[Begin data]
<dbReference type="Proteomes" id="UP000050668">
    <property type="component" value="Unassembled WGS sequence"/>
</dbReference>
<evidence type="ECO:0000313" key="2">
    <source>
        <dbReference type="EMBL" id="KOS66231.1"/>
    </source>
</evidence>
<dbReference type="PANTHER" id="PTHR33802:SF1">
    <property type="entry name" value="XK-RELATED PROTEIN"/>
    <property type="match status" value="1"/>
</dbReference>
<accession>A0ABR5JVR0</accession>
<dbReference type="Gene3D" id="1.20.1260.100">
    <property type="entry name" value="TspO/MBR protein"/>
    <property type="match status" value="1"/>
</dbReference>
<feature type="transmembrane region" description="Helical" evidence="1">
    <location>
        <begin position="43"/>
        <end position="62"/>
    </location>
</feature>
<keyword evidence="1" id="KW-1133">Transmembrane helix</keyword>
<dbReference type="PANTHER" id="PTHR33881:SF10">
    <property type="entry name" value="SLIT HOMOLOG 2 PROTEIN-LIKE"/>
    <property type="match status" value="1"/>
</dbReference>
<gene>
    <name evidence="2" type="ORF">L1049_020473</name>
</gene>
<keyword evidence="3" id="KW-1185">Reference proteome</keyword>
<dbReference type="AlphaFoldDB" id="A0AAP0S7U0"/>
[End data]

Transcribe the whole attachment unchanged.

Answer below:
<dbReference type="Proteomes" id="UP000050668">
    <property type="component" value="Unassembled WGS sequence"/>
</dbReference>
<evidence type="ECO:0000313" key="2">
    <source>
        <dbReference type="EMBL" id="KOS66231.1"/>
    </source>
</evidence>
<dbReference type="PANTHER" id="PTHR33802:SF1">
    <property type="entry name" value="XK-RELATED PROTEIN"/>
    <property type="match status" value="1"/>
</dbReference>
<accession>A0ABR5JVR0</accession>
<dbReference type="Gene3D" id="1.20.1260.100">
    <property type="entry name" value="TspO/MBR protein"/>
    <property type="match status" value="1"/>
</dbReference>
<feature type="transmembrane region" description="Helical" evidence="1">
    <location>
        <begin position="43"/>
        <end position="62"/>
    </location>
</feature>
<keyword evidence="1" id="KW-1133">Transmembrane helix</keyword>
<dbReference type="PANTHER" id="PTHR33881:SF10">
    <property type="entry name" value="SLIT HOMOLOG 2 PROTEIN-LIKE"/>
    <property type="match status" value="1"/>
</dbReference>
<gene>
    <name evidence="2" type="ORF">L1049_020473</name>
</gene>
<keyword evidence="3" id="KW-1185">Reference proteome</keyword>
<dbReference type="AlphaFoldDB" id="A0AAP0S7U0"/>